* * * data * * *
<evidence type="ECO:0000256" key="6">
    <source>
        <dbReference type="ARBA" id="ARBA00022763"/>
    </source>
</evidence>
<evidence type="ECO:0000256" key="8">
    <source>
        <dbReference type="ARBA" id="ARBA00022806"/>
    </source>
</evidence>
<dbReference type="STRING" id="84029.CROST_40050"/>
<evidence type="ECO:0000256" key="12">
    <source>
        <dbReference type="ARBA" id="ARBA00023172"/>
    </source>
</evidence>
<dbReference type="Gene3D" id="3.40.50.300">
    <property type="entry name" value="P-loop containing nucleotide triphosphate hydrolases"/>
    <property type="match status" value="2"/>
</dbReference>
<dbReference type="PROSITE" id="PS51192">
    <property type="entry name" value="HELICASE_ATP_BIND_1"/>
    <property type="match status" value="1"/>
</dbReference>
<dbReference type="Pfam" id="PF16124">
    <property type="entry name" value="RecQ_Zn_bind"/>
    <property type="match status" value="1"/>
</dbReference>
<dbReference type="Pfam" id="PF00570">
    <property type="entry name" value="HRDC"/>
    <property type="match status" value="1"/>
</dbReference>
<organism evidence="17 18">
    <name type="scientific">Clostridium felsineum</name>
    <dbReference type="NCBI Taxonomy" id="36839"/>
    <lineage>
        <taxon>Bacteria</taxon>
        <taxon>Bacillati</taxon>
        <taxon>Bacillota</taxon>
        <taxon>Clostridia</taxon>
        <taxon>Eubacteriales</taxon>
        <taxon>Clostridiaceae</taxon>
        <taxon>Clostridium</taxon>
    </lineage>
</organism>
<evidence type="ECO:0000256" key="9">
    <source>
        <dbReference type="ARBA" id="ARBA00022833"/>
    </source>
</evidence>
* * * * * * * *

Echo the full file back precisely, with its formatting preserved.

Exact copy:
<evidence type="ECO:0000256" key="6">
    <source>
        <dbReference type="ARBA" id="ARBA00022763"/>
    </source>
</evidence>
<evidence type="ECO:0000256" key="8">
    <source>
        <dbReference type="ARBA" id="ARBA00022806"/>
    </source>
</evidence>
<dbReference type="STRING" id="84029.CROST_40050"/>
<evidence type="ECO:0000256" key="12">
    <source>
        <dbReference type="ARBA" id="ARBA00023172"/>
    </source>
</evidence>
<dbReference type="Gene3D" id="3.40.50.300">
    <property type="entry name" value="P-loop containing nucleotide triphosphate hydrolases"/>
    <property type="match status" value="2"/>
</dbReference>
<dbReference type="PROSITE" id="PS51192">
    <property type="entry name" value="HELICASE_ATP_BIND_1"/>
    <property type="match status" value="1"/>
</dbReference>
<dbReference type="Pfam" id="PF16124">
    <property type="entry name" value="RecQ_Zn_bind"/>
    <property type="match status" value="1"/>
</dbReference>
<dbReference type="Pfam" id="PF00570">
    <property type="entry name" value="HRDC"/>
    <property type="match status" value="1"/>
</dbReference>
<organism evidence="17 18">
    <name type="scientific">Clostridium felsineum</name>
    <dbReference type="NCBI Taxonomy" id="36839"/>
    <lineage>
        <taxon>Bacteria</taxon>
        <taxon>Bacillati</taxon>
        <taxon>Bacillota</taxon>
        <taxon>Clostridia</taxon>
        <taxon>Eubacteriales</taxon>
        <taxon>Clostridiaceae</taxon>
        <taxon>Clostridium</taxon>
    </lineage>
</organism>
<evidence type="ECO:0000256" key="9">
    <source>
        <dbReference type="ARBA" id="ARBA00022833"/>
    </source>
</evidence>